2- Hyloxalus nexipus
Slices are formed on the fingers and 1 1/2 as wide as the penultimate phalanx. Finger I is shorter than finger II. The third finger is not larger in males.
The back is brown to black, usually with dark brown or black spots. The pages are black. TheDorsolateralstreifen start at the snout and end near the cloaca. At half the grain length, they make a restriction to the middle of the body and then continue straight on. Their color is red to orange. Thelateral stripes are cream, pale orange or white-blue.
Ventrolateral streaks are absent.
The upper lip, nose and upper arms are light brown to pale yellow. The upper parts of the hind legs are light brown to pale blue-gray with dark brown horizontal stripes, more rarely with non-regular spots. The inside of the legs is blue-gray.
The throat and abdomen are white to bright yellow. The testicles are black. (after F ROST , 1986)
Hyloxalus nexipus is a species of frog in the family Dendrobatidae. It is found on eastern slopes and foothills of the Andes from southeastern Ecuador south to the region of Yurimaguas in Peru.
Conservation status :
Least Concern (IUCN 3.1)
Scientific classification :
Binomial name :
Colostethus nexipus Frost, 1986
Colostethus citreicola Rivero, 1991
Hyloxalus nexipus males measure 20–24 mm (0.79–0.94 in) and females 19–23 mm (0.75–0.91 in) in snout–vent length. Dorsum is greenish black. Adult males have blacker throats than females. Juveniles have tiny white spots on the dorsum in the sacral region and on the legs. There is usually a dorsolateral as well as an oblique lateral stripe extending to eye.
Calling males have been observed during the daytime; one called from a stone at the edge of a river. The call consists of 20-29 notes, lasting 1–2 seconds. Females lay the eggs on land. Tadpoles are transported to streams by adults and develop in quiet pools in or adjacent to the watercourse. A newly metamorphosed juvenile frog measures about 12 mm (0.47 in).
Habitat and conservation
Its natural habitats are very humid to humid premontane forests and dry forest. It is mostly restricted to rocky stream habitats and waterfalls. It can also occur in modified and lightly degraded habitats, including rural gardens and cutover forest.
Hyloxalus nexipus is not rare where it occurs. It can be potentially threatened by collection for pet trade and habitat loss.
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hyloxalus nexipus dendrobates truncatus
Care articles :
1- Hyloxalus nexipus (FROST, 1986)
courtesy to : www.dendrobase.de/index.php
Hyloxalus nexipus (G RANT , F ROST , C ALDWELL , G AGLIARDO , H ADDAD , K OK , M EANS , N OONAN , S CHARGEL & W HEELER , 2006)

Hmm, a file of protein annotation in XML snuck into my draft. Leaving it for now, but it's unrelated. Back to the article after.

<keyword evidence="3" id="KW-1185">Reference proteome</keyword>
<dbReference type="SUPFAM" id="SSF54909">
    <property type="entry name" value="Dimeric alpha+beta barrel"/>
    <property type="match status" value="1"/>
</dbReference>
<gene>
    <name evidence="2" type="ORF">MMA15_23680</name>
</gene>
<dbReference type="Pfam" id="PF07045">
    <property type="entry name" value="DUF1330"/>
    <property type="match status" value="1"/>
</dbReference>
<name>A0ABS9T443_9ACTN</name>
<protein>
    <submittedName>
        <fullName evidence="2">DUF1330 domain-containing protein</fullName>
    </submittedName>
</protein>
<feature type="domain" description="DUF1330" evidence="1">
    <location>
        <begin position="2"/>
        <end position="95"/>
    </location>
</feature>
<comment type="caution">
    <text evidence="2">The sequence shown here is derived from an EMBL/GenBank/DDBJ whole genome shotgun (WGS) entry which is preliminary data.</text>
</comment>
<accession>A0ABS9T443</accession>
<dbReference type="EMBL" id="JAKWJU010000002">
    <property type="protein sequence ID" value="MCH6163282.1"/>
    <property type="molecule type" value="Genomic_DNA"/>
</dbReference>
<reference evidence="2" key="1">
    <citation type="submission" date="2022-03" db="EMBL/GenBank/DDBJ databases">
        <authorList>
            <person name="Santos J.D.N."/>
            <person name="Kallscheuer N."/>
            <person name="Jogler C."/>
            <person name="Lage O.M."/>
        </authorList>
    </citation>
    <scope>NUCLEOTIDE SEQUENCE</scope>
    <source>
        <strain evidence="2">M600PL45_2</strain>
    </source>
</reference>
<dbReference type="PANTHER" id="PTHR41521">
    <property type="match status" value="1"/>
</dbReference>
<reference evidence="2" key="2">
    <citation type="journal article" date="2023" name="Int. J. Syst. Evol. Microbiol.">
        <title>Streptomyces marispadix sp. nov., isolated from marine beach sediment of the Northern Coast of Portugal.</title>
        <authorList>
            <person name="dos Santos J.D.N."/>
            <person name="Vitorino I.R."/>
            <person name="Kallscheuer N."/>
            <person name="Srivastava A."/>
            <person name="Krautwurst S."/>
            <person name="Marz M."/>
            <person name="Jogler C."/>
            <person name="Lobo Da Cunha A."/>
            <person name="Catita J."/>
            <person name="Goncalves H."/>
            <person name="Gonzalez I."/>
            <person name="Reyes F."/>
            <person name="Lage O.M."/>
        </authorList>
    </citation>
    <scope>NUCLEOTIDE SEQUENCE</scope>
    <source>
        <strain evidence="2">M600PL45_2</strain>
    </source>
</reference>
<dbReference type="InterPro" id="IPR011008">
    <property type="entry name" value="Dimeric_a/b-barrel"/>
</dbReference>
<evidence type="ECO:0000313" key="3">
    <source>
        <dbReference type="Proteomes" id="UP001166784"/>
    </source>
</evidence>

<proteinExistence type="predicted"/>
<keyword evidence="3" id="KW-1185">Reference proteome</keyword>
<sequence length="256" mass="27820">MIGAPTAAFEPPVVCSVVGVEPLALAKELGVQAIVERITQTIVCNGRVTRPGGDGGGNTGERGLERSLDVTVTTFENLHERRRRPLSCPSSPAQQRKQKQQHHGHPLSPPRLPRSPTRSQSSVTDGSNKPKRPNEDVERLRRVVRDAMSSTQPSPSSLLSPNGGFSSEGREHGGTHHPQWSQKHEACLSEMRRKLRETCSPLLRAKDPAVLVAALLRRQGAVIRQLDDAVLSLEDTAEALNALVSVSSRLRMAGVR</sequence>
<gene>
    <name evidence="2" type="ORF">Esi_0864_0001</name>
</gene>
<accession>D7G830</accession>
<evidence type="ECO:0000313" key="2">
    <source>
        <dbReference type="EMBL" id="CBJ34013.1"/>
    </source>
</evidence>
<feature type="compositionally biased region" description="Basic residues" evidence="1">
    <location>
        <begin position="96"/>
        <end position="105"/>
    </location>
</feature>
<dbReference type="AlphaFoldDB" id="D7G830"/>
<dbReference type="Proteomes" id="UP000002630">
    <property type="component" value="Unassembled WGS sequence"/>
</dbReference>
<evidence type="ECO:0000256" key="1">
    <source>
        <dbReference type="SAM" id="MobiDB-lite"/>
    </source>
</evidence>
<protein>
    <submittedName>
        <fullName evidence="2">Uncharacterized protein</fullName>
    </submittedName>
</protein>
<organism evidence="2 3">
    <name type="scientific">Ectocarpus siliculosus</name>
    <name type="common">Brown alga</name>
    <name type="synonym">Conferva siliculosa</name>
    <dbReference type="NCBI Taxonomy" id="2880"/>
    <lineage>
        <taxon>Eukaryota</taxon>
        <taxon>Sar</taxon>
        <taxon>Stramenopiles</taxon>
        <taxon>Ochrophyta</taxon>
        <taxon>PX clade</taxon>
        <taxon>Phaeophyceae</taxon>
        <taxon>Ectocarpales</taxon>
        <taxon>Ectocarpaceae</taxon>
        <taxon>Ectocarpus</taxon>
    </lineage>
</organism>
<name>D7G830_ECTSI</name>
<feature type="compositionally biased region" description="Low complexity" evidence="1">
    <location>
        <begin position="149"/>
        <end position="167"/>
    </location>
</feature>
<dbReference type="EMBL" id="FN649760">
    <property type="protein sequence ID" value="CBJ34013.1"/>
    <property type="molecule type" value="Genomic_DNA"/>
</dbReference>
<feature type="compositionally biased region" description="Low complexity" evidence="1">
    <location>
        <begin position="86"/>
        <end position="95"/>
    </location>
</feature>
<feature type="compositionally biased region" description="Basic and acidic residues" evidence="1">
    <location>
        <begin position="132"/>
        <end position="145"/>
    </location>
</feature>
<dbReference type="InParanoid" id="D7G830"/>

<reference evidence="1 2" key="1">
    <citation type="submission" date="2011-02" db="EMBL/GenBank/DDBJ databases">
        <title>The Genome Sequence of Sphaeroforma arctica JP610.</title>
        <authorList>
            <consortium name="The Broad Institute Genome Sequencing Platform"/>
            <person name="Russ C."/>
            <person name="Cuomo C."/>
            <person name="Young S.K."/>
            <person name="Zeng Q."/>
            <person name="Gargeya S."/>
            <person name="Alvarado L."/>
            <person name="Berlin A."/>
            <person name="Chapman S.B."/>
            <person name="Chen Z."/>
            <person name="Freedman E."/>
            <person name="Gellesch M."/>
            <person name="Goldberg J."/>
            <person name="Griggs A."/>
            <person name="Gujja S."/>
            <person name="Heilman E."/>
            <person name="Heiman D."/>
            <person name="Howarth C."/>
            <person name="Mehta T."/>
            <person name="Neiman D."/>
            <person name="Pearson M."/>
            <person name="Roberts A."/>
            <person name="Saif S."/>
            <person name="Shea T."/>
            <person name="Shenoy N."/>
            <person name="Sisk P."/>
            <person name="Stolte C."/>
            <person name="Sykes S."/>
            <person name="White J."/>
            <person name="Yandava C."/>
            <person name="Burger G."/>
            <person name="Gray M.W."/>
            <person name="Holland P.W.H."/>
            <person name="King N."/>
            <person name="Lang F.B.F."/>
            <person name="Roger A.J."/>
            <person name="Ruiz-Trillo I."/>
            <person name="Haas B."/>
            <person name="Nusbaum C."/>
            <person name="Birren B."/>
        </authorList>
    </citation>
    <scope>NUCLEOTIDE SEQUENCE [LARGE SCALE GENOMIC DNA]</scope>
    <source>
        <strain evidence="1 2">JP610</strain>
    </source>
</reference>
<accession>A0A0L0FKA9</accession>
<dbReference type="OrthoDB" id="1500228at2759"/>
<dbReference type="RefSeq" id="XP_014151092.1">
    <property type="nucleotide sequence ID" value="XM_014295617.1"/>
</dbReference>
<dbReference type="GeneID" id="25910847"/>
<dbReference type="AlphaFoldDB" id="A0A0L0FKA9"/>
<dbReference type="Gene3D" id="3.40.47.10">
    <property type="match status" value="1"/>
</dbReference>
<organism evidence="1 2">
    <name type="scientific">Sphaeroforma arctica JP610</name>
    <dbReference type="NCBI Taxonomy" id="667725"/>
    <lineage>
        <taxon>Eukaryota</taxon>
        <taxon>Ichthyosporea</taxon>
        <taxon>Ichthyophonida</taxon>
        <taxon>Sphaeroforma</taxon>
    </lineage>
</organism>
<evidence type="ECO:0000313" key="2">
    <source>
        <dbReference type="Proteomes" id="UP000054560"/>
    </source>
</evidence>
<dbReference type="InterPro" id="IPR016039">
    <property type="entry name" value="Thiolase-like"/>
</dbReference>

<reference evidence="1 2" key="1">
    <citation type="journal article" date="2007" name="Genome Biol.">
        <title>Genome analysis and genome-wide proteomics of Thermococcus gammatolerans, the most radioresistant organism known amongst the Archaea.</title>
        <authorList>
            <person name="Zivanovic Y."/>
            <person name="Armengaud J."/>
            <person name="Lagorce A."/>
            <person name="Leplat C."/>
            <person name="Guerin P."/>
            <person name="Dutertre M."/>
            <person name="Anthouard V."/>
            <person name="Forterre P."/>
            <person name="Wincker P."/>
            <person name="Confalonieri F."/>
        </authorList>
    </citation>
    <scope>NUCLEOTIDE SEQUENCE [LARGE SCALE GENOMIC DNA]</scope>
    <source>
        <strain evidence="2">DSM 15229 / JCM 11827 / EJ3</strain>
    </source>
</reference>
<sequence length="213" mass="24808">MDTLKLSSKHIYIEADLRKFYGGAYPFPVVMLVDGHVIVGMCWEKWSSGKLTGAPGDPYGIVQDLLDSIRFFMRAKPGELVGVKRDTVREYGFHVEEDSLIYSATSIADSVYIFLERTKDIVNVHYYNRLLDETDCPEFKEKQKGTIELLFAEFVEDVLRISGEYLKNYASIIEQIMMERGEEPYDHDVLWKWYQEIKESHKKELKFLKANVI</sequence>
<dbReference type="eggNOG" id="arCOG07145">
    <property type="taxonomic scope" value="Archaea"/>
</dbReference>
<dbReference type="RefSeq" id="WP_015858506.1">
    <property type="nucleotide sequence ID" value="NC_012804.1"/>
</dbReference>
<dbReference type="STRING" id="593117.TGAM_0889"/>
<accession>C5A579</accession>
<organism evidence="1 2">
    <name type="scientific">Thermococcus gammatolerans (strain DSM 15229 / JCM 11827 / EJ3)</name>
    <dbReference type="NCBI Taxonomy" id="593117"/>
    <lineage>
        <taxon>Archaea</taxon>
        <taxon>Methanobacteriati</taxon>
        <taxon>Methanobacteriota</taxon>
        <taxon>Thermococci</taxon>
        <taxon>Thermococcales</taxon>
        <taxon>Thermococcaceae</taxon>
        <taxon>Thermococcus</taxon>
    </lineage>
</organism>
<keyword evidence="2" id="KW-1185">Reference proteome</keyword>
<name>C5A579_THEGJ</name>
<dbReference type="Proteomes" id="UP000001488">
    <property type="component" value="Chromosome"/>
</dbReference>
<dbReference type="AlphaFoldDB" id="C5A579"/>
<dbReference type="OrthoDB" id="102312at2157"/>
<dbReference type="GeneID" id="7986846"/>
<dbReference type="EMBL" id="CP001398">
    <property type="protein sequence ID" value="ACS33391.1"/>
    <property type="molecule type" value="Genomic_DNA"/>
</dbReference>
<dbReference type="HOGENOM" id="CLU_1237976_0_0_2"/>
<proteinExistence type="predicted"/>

Colostethus citreicola ( R IVERO , 1991)
Colostethus nexipus (F ROST , 1986)
sensu F ROST , 2006
Los Tayos Rocket Frog (Colostethus nexipus: FRANK & R AMUS , 1995)
Limon Rocket Frog (Colostethus citericola: F RANK and R AMUS , 1995)
Amphibia-> Anura-> Dendrobatoidea-> Dendrobatidea-> Hyloxalinae-> Hyloxalus -> Hyloxalus nexipus (F ROST , 1986)
Threat status :
In the Red List because of its high adaptability and wide distribution as "not endangered" classified (IUCN, 2004).
- size :
Dorsal and ventral view of Hyloxalus nexipus ♂
- Brood care behavior::
Males carry the tadpoles from the tufts, which lie on stones or leaves on the river, to calmer parts of the river. The tadpoles swim freely in the river. (after F ROST , 1986)
Type find location of the first description
Los Tayos, Morona-Santiago Province, Ecuador, 78 ° 12'W, 3 ° 10'S "(Source: AMNH)
Distributed in the area of Yurimaguas in Peru along the Andes to Ecuador. 500-1500m altitude.
Location in Peru: Department of San Martín, Cataratas Ahuashiyacu, 14 km northeast of Tarapoto, 730 m (Source: Natural History Museum and Biodiversity Research Center, The University of Kansas)
Distribution area Hyloxalus nexipus
The biotopes of Hyloxalus nexipus are the rocky shores of small fast-flowing streams of lowland rainforest. The frogs are strict riparin and always stay in the immediate vicinity of such waters.
Habitat Hyloxalus nexipus
2- Hyloxalus nexipus
courtesy to : www.dendrobates.org/ hyloxalinae/hyloxalus-nexipus
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Ecuador and Peru, most commonly found at mid-elevations (300-800 m).
This is a strictly riparian species. Males are commonly found among rocks in streams where they can be seen calling and defending their territories vigorously. Males will often climb to the top of rocks and call, other males will then climb up and try to wrestle them off the rocks. Eggs are laid in small clusters on leaves near streams. Tadpoles are transported to flowing water or stream eddies.
This species has a fairly large range and is quite abundant throughout, furthermore population densities are usually very high. To our knowledge this species has not yet been smuggled.
Close relative to H. azureiventris and H. chlorocraspedus.Hyloxalus nexipus shares more superficial similarities with these two species than most other Hyloxalus, being both aposematic and toxic.
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